I admit that I’m not proud of my first reaction. I saw “Kaepernick sits during National Anthem” and did what any person with a computer does – fired off a tweet. It read “What a turd”. I know. Eloquent, thought out, well-written.
But then came his explanation:
“I am not going to stand up to show pride in a flag for a country that oppresses black people and people of color. To me, this is bigger than football, and it would be selfish on my part to look the other way. There are bodies in the street and people getting paid leave and getting away with murder.”
Now, I’m pretty sure I am the turd. I owe Mr. Kaepernick an apology. If I thought for a second he’d read that tweet I’d apologize to his face. Instead, I did the next best thing: I deleted it. Now I’m writing a long thing to try and figure out WHY…and maybe I can you help you out in the process, dear reader.
Reactions to Reactions
Let’s start with some common reactions I saw on twitter, facebook, etc.
How dare he disrespect our great country! If he doesn’t like it he should go someplace else!
Nope. BECAUSE this is a great country, he has the right to say what he said and do what he did. He doesn’t have to leave the country because you disagree with what he says/does or how he says or does it. You also have the right to disagree with him because ‘Murica.
How dare he disrespect the men and women that died to give him his freedom!
Nope. Nowhere in his statement did he say anything about the military, veterans, servicemen and women, etc. I’m guessing that was your interpretation of his actions, which means you assumed the worst before hearing his side of the story. Why is anger your default response?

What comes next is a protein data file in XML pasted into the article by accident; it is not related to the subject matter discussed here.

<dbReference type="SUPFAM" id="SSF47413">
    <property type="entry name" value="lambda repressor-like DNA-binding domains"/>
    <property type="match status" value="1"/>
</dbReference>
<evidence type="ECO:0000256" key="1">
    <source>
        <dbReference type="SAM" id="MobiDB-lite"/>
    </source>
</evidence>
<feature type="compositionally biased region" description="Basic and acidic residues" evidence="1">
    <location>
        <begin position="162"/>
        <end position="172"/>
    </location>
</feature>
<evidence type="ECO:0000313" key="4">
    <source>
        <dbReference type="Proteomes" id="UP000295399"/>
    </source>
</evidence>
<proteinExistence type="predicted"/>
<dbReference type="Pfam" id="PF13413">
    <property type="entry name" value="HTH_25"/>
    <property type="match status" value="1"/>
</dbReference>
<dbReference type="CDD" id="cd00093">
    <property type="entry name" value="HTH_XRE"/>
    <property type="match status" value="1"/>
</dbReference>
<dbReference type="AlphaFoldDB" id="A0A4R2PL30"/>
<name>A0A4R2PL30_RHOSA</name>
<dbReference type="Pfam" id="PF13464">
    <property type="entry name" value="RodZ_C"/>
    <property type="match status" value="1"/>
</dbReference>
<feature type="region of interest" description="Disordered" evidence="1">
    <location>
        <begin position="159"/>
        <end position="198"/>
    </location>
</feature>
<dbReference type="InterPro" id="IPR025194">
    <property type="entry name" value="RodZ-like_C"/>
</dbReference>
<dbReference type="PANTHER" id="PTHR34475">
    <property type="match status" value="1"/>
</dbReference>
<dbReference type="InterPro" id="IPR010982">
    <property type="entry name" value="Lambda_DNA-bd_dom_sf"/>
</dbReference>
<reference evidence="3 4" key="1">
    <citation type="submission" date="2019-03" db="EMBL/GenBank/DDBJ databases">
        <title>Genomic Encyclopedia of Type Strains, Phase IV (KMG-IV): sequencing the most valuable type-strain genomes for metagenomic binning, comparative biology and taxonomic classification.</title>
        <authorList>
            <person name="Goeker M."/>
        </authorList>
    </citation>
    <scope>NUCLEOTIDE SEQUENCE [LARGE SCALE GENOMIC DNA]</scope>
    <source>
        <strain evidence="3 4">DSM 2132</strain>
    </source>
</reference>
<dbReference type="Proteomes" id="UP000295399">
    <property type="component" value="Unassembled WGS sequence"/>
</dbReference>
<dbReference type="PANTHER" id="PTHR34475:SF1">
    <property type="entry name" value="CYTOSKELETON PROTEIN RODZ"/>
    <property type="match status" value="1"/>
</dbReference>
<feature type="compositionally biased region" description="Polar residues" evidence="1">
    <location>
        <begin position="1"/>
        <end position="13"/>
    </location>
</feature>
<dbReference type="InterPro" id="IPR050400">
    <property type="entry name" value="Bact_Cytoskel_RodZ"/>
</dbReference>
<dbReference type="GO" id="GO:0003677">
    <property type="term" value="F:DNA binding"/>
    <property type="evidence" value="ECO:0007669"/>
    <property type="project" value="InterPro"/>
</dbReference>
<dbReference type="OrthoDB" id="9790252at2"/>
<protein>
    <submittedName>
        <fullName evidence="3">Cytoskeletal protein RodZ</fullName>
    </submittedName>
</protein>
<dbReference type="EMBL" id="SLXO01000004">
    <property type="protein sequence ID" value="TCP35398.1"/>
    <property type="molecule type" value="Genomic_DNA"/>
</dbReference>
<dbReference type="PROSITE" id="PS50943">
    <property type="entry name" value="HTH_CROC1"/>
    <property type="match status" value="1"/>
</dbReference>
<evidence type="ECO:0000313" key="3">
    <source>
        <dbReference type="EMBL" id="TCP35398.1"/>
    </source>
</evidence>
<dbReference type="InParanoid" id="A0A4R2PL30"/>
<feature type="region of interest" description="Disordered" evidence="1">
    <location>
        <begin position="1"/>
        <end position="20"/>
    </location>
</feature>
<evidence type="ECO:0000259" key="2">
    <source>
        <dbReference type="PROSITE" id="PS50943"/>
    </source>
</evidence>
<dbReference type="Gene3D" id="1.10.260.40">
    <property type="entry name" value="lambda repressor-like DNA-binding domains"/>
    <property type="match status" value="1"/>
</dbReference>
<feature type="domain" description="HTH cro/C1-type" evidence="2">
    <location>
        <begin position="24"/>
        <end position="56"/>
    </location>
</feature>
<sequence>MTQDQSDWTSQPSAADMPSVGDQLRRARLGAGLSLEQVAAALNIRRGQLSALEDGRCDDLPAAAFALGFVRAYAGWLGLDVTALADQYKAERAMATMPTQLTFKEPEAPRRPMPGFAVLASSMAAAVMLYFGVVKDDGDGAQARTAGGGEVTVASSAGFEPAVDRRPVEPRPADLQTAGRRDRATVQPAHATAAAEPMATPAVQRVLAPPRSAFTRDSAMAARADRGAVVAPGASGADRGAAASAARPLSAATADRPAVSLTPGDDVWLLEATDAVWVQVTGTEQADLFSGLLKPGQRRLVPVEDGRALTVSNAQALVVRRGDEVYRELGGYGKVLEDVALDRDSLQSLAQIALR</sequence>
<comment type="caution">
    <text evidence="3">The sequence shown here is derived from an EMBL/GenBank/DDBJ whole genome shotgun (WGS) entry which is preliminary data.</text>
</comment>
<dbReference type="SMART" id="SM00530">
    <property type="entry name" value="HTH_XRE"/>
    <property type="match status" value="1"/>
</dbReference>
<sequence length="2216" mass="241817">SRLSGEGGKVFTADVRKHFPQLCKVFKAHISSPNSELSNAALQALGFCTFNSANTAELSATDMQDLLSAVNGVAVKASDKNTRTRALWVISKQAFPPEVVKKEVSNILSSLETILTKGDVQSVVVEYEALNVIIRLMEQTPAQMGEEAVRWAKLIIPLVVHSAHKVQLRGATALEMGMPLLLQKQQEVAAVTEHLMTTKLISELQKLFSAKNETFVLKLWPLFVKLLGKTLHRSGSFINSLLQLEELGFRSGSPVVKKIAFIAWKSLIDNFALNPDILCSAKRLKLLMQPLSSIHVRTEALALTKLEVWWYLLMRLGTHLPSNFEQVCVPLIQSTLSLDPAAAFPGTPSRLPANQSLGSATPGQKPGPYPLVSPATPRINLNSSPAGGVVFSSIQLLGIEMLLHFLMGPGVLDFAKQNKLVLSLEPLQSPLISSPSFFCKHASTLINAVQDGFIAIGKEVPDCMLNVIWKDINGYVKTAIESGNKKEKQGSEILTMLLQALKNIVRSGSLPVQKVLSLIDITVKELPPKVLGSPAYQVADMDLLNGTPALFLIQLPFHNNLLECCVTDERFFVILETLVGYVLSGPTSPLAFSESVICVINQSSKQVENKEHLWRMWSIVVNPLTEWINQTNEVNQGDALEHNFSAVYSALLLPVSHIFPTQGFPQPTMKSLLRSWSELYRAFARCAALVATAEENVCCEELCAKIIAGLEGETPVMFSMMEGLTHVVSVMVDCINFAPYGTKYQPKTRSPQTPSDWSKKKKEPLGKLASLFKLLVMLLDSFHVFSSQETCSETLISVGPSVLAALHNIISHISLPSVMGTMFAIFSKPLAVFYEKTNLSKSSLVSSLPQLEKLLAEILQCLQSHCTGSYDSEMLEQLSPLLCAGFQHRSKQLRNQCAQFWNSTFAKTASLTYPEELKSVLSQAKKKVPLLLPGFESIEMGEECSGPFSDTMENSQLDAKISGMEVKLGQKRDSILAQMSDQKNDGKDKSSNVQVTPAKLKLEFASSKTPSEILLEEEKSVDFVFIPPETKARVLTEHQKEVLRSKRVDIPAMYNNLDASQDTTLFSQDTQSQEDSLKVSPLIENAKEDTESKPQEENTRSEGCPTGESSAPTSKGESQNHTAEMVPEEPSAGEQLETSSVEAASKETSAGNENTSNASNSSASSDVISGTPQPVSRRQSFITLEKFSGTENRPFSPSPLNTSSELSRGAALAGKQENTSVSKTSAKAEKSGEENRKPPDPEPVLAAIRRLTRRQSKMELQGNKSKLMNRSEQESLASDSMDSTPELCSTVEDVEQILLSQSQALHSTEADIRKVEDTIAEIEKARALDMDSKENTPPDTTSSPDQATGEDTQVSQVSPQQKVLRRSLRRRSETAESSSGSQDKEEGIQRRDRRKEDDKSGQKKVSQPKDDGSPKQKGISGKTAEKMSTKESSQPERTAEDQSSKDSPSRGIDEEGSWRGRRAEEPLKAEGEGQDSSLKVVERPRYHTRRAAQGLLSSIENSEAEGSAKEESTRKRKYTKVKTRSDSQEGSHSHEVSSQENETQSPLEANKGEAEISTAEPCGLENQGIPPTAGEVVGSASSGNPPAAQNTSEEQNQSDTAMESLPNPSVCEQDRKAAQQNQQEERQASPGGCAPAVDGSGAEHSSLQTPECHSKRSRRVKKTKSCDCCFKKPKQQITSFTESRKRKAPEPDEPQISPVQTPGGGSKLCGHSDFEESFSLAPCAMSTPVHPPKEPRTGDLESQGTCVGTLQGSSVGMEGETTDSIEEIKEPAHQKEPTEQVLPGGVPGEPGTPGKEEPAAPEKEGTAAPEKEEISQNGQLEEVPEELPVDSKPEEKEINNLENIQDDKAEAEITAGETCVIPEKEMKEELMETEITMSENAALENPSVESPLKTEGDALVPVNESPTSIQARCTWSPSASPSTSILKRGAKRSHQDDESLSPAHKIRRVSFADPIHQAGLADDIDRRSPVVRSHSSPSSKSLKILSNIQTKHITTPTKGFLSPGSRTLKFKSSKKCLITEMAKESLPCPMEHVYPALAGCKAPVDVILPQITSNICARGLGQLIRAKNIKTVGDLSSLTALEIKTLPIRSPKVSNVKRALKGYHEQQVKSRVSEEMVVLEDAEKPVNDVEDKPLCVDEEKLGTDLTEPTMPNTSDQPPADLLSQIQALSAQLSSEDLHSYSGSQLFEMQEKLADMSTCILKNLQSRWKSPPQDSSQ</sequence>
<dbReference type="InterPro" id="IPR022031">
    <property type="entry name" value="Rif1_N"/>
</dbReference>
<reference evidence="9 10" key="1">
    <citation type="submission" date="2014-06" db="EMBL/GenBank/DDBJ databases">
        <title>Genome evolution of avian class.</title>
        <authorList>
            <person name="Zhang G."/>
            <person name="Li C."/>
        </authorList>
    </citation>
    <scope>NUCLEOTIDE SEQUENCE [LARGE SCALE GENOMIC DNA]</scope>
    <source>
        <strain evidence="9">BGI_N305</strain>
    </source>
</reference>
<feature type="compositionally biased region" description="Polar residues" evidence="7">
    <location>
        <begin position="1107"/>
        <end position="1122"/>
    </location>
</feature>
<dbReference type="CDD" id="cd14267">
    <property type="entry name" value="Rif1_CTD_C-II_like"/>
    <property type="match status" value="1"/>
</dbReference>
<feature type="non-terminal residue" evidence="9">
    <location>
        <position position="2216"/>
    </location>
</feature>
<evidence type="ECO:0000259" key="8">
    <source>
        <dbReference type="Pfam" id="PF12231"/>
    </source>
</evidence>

He’s not even that good of a quarterback. Maybe he should spend more time in his playbook and stick to football.
I’m…I’m not sure what this has to do with anything. Do only good football players get to voice their opinion? I’m not a football player…does that count? Aaron Rodgers had an interesting take on football players and social issues
I think some guys in the NFL are probably worried about repercussions on speaking their mind from the league.
He’s talking specifically about NFL repercussions, but I think it works here too. What happens if no one ever talks about issues, or things that are bothering them, or things that matter to them? NOTHING CHANGES. Do I agree with his stance? It doesn’t even matter. What matters is that he has the ability, platform, and right to do something, even if he KNOWS backlash will follow.
Oh, poor million-dollar quarterback feels oppressed, boo hoo.
Nope. He didn’t say he was oppressed. He said “oppresses black people and people of color” – go back and read it, I’ll wait. With all the headlines we see about shootings, rounding up immigrants, racially profiling someone because they’re Muslim…it doesn’t seem like he’s off-base.
OK, wrap it up. What’s the Point?
I think people as a whole would do better to listen more and talk less. Why did I call Kaepernick a turd? I didn’t think. I saw. I reacted. I tweeted. It’s easy to do! What’s not easy, is hearing things from someone else’s point of view. I don’t know anything about being an oppressed person of color. Or being poor. Or being rich. Or being famous. Or being a pastor. Or being a woman. You get the idea. All I know is my point of view. So if someone has a different point of view, my response SHOULD be “Why is that your point of view?” and then…listen to the answer. I’ll learn something. I don’t have to agree with it, but at the very least I’ll learn something about the person I’m talking to. I’ll realize “hey…this is a person”, not a “they” or a liberal or a conservative or whatever the “other side” is.
It almost seems the way most people handle someone else’s point of view is trying their hardest to out-shout them about how they are right and you are wrong because of x. It’s not a personal attack on your beliefs or thoughts, it’s just different. It’s how deep, stimulating conversation happens. But we dont’ seem to get to that point.
Why do we do it? There are so many sayings, proverbs, and verses that warn us against not listening:
If one gives an answer before he hears, it is his folly and shame. — Proverbs 18:13
Listen to advice and accept instruction, that you may gain wisdom in the future. — Proverbs 19:20
Not a Bible person? OK.
“Most people do not listen with the intent to understand; they listen with the intent to reply.” –Stephen R. Covey
Whew. OK one more.
“We have two ears and one mouth, so we should listen more than we say.” ― Zeno of Citium (Greek Philosopher)
For a moment, I forgot what it meant to be an American. A good person. A decent human being.